Temples, Beware of those professional poachers!

Manakula Vinayagar Temple warned on elephant issue - The Hindu

Lakshmi, temple elephant of Manakula Vinayagar temple in Puducherry, is in the news. She is the latest elephant to be deprived of the care of her paugan as well as the pride of place in the temple. Earlier, three Kanchi elephants Indu, Jayanti and Sandhya were snatched in 2016. Masini elephant of Samayapuram temple was also threatened by animal activists to be returned to sanctuary in September 2018. Raghu, a 3 year old elephant was abandoned by its herd, was forced to return to forest, but was luckily saved and returned to safety of the camp. In December 2019, Gomathy, the Thiruvidaimarudur temple elephant was targeted by animal activists but luckily saved and returned to wildlife camp. The latest target is Lakshmi. The next are Andal of Sri Rangam temple and Kothai of Sriperumpudur temple. 

Just because they are revered by Hindus, cows and elephants are on the hit-list of anti-Hindu and Breaking India forces. Go-Pooja (Cow worship), Nandi Pooja (Temple Bull worship), Gaja Pooja (Elephant worship) and Aswa Pooja (Horse worship) are performed from time immemorial in Tamilnadu temples. These are considered so sacred that the people wouldn't dare harm them even if the animal is in rage. As the presiding deity is considered as a ruler of the town as in Madurai and in Thiruvananthapuram, he is given all the respects that a Maharaja would receive. This is the reason why ownership of the lands and revenue around the temple are in the name of the deity, legal entity. There are many epigraphs in Tamilnadu temples recording that the king’s endowment of cows, elephants and horses for upkeep of the temple premises and to ensure six hourly pooja without let up. Of the above, Aswa pooja (horse pooja) is generally outworn and it is replaced by a terracotta horse. 

Animal Activists and Animal Protection NGOs next target the elephants, bulls and cows. With the failure to target bulls during Jallikattu campaign, their next prey is the elephant. Elephant rearing in temples is an age old practice. The bond between mahout and elephant is not a master-slave relation as the Western and leftist activists define. Real time stories abound in Kerala and Tamilnadu about their emotional bond. When a temple elephant dies, the entire town or village comes and pays respects. A well known example is the saga of Guruvayoor temple elephant Kesavan. He is glorified and worshipped even after its demise.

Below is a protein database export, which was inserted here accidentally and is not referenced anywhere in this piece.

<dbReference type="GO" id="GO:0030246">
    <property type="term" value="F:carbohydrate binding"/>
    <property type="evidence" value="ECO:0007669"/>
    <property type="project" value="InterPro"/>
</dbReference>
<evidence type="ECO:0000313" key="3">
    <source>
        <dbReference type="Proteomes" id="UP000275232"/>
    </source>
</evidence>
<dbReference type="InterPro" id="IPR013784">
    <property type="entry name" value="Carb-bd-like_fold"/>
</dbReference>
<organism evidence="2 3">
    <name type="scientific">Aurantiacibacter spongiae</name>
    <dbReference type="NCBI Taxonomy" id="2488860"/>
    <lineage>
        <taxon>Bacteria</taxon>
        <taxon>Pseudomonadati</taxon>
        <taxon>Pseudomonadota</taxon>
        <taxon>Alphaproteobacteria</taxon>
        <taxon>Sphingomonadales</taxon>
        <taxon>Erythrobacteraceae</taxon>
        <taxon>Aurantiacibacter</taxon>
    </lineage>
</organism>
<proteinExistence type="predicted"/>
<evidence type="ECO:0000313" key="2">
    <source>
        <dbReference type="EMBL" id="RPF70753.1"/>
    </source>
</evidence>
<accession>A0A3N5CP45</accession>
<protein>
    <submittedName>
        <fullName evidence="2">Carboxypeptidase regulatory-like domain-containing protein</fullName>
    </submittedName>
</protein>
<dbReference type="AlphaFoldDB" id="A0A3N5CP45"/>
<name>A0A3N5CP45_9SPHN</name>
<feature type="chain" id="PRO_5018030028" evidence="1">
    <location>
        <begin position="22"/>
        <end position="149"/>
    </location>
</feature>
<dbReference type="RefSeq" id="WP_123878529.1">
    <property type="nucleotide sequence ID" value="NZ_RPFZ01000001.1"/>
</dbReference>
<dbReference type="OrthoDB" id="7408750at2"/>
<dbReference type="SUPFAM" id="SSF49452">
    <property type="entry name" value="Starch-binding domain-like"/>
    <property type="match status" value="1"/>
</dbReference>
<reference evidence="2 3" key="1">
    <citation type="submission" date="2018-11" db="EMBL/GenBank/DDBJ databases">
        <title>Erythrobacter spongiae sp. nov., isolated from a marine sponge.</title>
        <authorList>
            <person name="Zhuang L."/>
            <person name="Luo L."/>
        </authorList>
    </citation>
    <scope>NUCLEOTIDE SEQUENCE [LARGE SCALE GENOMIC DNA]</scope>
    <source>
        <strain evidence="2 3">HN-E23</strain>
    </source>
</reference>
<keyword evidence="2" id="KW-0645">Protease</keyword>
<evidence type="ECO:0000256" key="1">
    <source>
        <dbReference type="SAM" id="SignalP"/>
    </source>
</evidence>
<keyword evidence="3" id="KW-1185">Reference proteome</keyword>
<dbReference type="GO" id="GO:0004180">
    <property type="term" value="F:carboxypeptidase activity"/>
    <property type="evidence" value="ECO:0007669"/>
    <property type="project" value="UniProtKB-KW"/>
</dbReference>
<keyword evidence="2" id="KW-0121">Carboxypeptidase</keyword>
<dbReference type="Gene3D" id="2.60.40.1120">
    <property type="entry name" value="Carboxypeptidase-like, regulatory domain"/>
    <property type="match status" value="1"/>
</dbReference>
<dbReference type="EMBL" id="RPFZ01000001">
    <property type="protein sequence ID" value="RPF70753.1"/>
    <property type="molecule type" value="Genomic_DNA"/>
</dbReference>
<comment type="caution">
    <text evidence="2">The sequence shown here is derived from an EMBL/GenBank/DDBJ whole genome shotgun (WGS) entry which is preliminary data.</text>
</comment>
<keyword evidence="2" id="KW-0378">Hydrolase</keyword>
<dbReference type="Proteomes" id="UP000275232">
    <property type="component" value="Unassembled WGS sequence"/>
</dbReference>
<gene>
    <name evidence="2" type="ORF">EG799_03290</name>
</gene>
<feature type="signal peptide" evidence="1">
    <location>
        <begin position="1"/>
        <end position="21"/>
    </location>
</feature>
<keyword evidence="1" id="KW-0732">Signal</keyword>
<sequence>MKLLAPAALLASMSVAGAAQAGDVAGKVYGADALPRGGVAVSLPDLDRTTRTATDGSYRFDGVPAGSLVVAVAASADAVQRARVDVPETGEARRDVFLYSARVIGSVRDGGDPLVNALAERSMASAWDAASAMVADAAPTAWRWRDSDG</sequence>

There are wild elephants and domestic elephants. Both get adapted to the habitat in which they are born and brought up. "Forests are the only natural habitat of elephants" is just the cliched animal activist cry. People who have not lovingly fed an apple to an elephant masquerade as animal rescuers. Elephants are the new dogs for these activists when it comes to funding. There are many crowdfunding sites in which these activists capture photos of elephants in temple in manipulated angles and beg for funds under the pretext of rescue. 

PETA, which is known for mercy killing of dogs operated hand-in-glove with these foreign funded NGOs takes stock of elephants in temple care and files a petition for rescue. Using money power and with the connivance's of local authorities, they snatch the elephants from the mahouts and temples. The elephant is then left in an unknown territory or habitat, without regular care of mahout and surroundings, it only deteriorates in health. 

It is a proven fact that the life time of domestic elephants under mahout care is more than the wild elephants. A mahout is called a paugan, meaning a part of elephant's life. They are simply one soul in two bodies. There might be fallouts in the way elephants are taken care of. That needs scrutiny by authorities but not complete rustication. Elephant rearing is an age old tradition in Tamilnadu which is handed down more in a Gurukula ambiance. With a steadily declining wild elephant number, temples and mahouts are the only way out to revive and catch up with the dying tuskers. Our ancestors termed domestic animals as Kaalnadai Selvam (four legged wealth) and that wealth should not be left to dwindle due to the greed of self proclaimed animal activists.

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